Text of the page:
The new dish was a distant cousin of the dish that I loved, but still I loved the richness of the chicken, and the heavenly aroma of the herbs and spices ; eventhough  Mum kept telling uncle throughout the meal, that this was not Biryani. Our Calcuttan Biryani is famous for its potatoes. The soft and fresh potatoes of Aloos, as we prefer to call it in Bengali, update the dish to a new position. But this was not Kolkata. This was Hyderabad. And no matter what, you have to accept that India is unique in its diversity, even in terms of food. The Dum Biryani winds a tale around its origin.

I always asked Baba , why the Calcuttan Biryani was different from other states. At this , my Baba always laughed and summoned me closer. I would come and sit near him , all work forgotten , to hear about the origin tale of one of my favourite dishes. He used to bring one hairy hand upto my shoulder and squeeze me closer, to which I would squeal and laugh , and then,  he would start the story.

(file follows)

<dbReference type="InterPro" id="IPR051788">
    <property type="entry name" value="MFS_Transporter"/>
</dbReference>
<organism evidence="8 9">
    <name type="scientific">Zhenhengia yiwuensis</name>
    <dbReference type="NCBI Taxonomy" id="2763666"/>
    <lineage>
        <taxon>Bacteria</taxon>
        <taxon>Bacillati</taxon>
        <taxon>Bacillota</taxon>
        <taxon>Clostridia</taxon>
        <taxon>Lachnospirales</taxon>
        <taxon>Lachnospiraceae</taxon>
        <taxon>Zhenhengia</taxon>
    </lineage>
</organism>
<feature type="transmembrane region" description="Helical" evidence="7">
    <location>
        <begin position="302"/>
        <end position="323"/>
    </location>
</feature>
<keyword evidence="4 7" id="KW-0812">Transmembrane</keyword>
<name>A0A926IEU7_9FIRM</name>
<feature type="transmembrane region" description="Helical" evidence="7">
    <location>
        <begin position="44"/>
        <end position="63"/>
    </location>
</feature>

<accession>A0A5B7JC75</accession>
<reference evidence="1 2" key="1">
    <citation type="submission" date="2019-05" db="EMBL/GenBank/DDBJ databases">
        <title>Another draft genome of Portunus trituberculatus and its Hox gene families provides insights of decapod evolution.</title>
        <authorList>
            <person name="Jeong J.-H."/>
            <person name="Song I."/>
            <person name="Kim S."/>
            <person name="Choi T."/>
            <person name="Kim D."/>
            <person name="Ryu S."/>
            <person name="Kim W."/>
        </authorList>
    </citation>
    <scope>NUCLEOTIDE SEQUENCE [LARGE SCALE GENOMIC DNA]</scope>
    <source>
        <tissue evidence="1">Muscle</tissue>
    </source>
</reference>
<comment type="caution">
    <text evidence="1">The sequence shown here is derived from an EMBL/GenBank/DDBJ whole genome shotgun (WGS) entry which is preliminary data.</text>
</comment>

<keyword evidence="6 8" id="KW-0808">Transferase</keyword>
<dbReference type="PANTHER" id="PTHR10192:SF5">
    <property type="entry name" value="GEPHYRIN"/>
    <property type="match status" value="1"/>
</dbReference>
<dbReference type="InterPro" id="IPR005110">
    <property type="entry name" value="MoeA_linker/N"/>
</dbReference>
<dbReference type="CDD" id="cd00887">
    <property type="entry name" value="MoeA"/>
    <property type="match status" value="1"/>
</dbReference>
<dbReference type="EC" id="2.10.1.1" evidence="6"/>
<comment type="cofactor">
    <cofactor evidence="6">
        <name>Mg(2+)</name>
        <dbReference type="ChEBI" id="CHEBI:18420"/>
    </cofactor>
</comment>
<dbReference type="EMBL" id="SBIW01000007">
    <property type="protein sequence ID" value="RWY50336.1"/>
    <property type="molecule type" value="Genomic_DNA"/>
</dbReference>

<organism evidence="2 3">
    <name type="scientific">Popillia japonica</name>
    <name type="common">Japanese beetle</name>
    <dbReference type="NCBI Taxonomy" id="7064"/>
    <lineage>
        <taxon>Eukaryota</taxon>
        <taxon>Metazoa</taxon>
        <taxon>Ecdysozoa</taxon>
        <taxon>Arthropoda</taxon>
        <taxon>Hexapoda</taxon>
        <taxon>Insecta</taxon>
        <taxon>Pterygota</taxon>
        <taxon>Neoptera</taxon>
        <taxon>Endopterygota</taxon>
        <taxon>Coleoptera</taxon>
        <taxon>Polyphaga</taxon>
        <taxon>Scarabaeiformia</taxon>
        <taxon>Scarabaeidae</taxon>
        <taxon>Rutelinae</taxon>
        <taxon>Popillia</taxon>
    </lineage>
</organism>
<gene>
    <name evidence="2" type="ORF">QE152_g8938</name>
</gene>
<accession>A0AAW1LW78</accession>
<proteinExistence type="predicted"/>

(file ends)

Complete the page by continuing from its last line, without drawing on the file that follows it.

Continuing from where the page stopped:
It was during the time when the English East India Company were ruling the land, when they drove the King of Awadh out of his kingdom , and exiled him to Kolkata. The King was poor and penniless, and hence had to accomodate to the feeling of nothingness: something , which was very new to him. Biryani was one of the King's favourite dishes, and when one day , when he ordered his cook ( yes, the cook also came with the King) to make the dish for him, the cook was at splits. Nevertheless, he hunted down all the ingredients but realised that the amount would be too small to satisfy the King's hunger. So, very cleverly, he added three potatoes in the Biryani, as to increase the amount. The King was high in praises of the new dish and hence came forward Kolkata's very own, The Dum Biryani.  

Baba- father in Bengali 
Aloo- Potato in bengali
 

Peer Review

I admire the extent to which the author uses all types of imagery. The author does not only use visual imagery, but also auditory, olfactory, and gustatory imagery. This holistic approach truly makes the reader capture the atmosphere of the text or sitting in the restaurant him/her self.